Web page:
‘I wouldn’t change skins with anybody’ Dulcie Pitt/Georgia Lee, a pioneering Indigenous Australian jazz, blues and community singer


  • Karl Neuenfeldt Queensland Conservatory of Music, Griffith University




Indigenous Australian music, Australian jazz and blues, Georgia Lee, Dulcie Pitt


This article explores the career and music of Indigenous Australian singer and musician Dulcie Pitt, also known as Georgia Lee, and how music, race and gender intersected in her career. She had a distinguished career as an internationally recognized jazz, blues and folk singer and versatile entertainer from the 1940s to the 1970s. She performed extensively in Australia and Britain at cabarets, dances, concerts, nightclubs and theatres, as well as participating in numerous radio and television broadcasts, and sound recordings. Although there are currently other Indigenous jazz and blues artists in Australia, Dulcie Pitt/Georgia Lee is unique because she was a pioneer at a time when Indigenous peoples in general were the objects of widespread, legislated race-based discrimination. She rose above them through hard work and talent to set an example for other Indigenous performers to follow.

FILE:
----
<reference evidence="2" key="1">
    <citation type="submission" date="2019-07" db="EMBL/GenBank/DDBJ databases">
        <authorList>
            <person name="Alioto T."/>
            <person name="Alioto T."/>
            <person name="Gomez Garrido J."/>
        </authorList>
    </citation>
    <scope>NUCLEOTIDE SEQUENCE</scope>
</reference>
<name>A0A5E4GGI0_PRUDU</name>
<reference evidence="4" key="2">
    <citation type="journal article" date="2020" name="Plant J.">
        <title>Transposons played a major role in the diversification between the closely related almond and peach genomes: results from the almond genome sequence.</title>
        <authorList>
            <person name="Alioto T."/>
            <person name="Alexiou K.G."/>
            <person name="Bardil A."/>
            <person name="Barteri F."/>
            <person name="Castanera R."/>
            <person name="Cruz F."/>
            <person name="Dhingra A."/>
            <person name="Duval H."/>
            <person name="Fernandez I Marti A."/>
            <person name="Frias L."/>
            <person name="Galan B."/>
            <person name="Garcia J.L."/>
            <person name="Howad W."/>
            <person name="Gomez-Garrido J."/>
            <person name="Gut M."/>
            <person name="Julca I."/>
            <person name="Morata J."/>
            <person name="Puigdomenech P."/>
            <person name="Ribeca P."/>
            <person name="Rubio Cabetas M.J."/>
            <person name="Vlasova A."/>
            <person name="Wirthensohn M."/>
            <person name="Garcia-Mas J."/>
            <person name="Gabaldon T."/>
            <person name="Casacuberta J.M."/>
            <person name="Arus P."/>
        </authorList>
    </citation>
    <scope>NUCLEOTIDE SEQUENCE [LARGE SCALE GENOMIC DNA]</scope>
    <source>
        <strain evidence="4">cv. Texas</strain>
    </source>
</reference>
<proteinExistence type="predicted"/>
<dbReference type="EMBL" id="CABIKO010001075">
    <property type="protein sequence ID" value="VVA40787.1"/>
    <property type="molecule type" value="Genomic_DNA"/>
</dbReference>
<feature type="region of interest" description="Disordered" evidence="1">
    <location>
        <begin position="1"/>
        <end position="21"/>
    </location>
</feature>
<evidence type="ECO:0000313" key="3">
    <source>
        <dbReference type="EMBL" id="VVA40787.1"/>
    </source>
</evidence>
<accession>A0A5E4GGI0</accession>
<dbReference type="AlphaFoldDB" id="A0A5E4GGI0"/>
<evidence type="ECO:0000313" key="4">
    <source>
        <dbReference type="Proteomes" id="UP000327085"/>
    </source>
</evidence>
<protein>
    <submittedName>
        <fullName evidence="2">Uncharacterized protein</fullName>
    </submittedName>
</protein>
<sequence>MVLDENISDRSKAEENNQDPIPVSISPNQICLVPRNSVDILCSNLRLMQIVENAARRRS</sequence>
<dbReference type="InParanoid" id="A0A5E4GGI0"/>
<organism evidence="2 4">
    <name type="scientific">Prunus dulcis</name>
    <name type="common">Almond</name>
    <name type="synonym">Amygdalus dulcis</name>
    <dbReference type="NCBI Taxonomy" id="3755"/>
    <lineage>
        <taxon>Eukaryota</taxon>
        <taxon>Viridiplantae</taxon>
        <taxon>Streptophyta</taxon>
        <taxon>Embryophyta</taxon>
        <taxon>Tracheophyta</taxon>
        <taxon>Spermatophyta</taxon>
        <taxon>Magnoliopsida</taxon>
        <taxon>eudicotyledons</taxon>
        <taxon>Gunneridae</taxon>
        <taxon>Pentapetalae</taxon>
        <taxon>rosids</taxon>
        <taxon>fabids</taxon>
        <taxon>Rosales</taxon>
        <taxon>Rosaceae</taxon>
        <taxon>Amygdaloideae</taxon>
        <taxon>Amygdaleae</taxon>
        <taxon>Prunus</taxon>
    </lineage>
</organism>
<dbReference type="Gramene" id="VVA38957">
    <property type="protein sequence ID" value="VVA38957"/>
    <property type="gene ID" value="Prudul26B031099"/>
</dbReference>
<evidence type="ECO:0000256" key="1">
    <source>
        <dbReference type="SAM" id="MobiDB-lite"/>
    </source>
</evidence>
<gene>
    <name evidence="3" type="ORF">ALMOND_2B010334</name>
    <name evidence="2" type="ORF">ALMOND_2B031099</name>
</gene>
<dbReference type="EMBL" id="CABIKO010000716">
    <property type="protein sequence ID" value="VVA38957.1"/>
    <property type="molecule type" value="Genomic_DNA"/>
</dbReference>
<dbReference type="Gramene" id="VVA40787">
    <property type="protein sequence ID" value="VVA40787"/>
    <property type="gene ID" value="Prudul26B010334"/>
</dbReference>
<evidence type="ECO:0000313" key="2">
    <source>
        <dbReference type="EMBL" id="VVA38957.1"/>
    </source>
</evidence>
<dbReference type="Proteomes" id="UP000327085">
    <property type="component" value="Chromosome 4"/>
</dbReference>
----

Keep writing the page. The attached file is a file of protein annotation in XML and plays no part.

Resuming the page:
Author Biography

Karl Neuenfeldt, Queensland Conservatory of Music, Griffith University

Dr Karl William Neuenfeldt is Adjunct Associate Professor at the Queensland Conservatory of Music, Griffith University, Australia.


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How to Cite

Neuenfeldt, K. (2015). ‘I wouldn’t change skins with anybody’ Dulcie Pitt/Georgia Lee, a pioneering Indigenous Australian jazz, blues and community singer. Jazz Research Journal, 8(1-2), 202–222. https://doi.org/10.1558/jazz.v8i1-2.26773